Make that “the best sort of ‘theatre’” because virtually every acting company in DC that has the-a-ter in its name uses the British spelling…
Friday evening, we headed downtown for Studio Theatre’s (see?) production of BELLEVILLE by Amy Herzog. Why, yes, you might have noted we shifted our subscription to Saturday matinees. Why, yes, you might have noted that a Friday night is not a Saturday matinee. Why, yes, you might have noted that when the schedule arrived, we had a conflict for “our” Saturday — and for every other Saturday matinee the play was showing!
In any case, we headed downtown for the evening performance, and we hassled with parking, and with a less than stellar dinner, and with having extra time before the show, and, and, and…
And it was all worth it.
We saw another Herzog play last year — 4,000 MILES. We knew that she could write realistic dialog spoken by people in crisis who are trying to conceal parts of their pasts to protect themselves in their presents. But that didn’t prepare us for BELLEVILLE.
The play is set in Paris, in a neighborhood inhabited by many immigrants, including a young American couple who have moved their so that Zack can help children with AIDS. His wife, Abby, has had trouble making the adjustment to her expat life. The entire action of the play takes place over a 24-hour period, as the couple confronts each other about the problems in their relationship.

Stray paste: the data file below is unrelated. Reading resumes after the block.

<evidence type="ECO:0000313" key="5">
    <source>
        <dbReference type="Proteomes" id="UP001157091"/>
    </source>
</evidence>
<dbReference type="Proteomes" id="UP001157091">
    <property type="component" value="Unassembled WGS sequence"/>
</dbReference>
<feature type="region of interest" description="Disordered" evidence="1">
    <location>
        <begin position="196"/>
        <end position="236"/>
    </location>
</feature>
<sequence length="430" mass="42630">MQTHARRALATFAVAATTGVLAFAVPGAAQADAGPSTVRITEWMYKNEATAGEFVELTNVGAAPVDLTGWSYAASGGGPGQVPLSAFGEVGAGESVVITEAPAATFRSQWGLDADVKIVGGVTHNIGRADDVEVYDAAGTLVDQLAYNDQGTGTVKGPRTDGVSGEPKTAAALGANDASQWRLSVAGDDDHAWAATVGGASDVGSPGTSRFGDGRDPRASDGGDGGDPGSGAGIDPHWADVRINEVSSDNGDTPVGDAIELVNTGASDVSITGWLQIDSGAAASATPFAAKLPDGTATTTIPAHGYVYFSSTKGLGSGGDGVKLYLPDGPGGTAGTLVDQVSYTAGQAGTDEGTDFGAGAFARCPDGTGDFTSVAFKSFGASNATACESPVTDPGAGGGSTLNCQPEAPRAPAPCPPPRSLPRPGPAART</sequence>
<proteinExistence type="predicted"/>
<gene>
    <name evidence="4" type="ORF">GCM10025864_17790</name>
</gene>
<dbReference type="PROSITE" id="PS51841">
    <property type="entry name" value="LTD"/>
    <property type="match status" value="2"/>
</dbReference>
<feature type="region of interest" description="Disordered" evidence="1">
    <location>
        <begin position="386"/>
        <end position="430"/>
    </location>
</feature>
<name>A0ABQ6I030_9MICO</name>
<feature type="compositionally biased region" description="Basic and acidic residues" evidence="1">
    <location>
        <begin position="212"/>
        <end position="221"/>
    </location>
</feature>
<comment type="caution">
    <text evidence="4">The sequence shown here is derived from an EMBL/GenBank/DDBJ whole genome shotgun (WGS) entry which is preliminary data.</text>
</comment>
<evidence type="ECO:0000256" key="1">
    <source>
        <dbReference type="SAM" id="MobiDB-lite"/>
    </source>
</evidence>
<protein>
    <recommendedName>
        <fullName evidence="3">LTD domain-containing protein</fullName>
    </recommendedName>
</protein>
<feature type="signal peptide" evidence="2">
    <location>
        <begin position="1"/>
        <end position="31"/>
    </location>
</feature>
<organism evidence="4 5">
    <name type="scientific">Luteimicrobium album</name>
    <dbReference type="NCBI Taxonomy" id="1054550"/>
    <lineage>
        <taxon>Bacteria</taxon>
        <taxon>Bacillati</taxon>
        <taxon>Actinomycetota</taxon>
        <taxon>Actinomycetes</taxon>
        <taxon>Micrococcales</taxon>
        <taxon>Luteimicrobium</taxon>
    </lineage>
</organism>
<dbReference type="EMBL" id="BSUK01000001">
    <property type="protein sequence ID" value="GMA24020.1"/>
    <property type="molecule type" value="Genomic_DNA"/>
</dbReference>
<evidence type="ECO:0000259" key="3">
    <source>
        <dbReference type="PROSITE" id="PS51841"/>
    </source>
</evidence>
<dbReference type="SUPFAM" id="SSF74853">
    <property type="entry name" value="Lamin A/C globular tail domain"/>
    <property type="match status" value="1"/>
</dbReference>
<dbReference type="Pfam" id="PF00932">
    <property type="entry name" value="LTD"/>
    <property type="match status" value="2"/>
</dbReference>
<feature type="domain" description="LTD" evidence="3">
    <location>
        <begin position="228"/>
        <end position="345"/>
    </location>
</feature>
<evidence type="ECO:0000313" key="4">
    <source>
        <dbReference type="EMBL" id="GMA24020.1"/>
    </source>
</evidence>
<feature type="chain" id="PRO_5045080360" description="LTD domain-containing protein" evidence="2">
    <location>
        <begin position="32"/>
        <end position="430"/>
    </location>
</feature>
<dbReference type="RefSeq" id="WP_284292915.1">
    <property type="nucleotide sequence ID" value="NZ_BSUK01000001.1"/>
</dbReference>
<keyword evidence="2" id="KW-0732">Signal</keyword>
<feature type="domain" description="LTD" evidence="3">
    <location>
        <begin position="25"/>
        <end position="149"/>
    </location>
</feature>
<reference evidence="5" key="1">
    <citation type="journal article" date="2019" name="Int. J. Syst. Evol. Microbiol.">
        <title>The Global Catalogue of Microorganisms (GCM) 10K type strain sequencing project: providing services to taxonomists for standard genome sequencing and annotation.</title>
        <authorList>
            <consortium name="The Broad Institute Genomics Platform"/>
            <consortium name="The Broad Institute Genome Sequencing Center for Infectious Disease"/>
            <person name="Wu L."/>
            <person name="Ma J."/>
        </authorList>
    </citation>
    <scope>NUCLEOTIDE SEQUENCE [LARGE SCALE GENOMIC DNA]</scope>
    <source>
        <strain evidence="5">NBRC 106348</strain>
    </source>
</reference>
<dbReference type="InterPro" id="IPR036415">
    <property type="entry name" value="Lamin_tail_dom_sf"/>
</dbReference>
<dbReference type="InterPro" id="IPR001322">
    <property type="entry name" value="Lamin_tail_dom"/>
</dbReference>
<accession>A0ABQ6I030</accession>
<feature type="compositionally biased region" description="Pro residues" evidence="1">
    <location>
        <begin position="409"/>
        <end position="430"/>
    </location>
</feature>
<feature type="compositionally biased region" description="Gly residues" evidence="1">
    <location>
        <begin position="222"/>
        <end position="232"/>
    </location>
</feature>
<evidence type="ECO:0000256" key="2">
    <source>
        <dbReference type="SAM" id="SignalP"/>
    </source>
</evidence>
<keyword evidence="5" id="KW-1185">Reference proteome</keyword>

BELLEVILLE follows in a long line of “relationship” plays. For me, it resonated most closely to WHO’S AFRAID OF VIRGINIA WOOLF and AUGUST: OSAGE COUNTY — Herzog’s play has the same vicious use of language, the same domineering thrusts and parries by people who aren’t afraid to fight with words. About 15 minutes before the end of the play, I realized that I truly did not know how it was going to conclude — there were at least three very realistic, fully supported directions the play could have taken.
Despite my years as a litigator, I am not a Warrior of Words — I hate the type of brutal confrontation that takes front and center in BELLEVILLE. But as a theater-goer, and a student of people, and a general admirer of beautiful words, I’m in awe of the play and its performance.
(One minor flaw — two supporting characters primarily speak French to each other in their dialog. I understood what they said, but my theater-going companion felt that he missed almost all of a crucial late scene.)Perhaps my admiration for Herzog’s work is based, at least in part, on a scene in ALWAYS RIGHT — the first knock-down, drag out verbal fight I’ve ever truly written. (Zingers, yeah, I’ve got those down. But all out warfare? That was a first for me…)Sigh… Off to edit now!P.S. The rest of our weekend was relatively quiet, marked mostly by the death of the power of the baseball cap — the Nats finally lost a game while I wore it to the park. Oh well. Time to start a new streak!Read More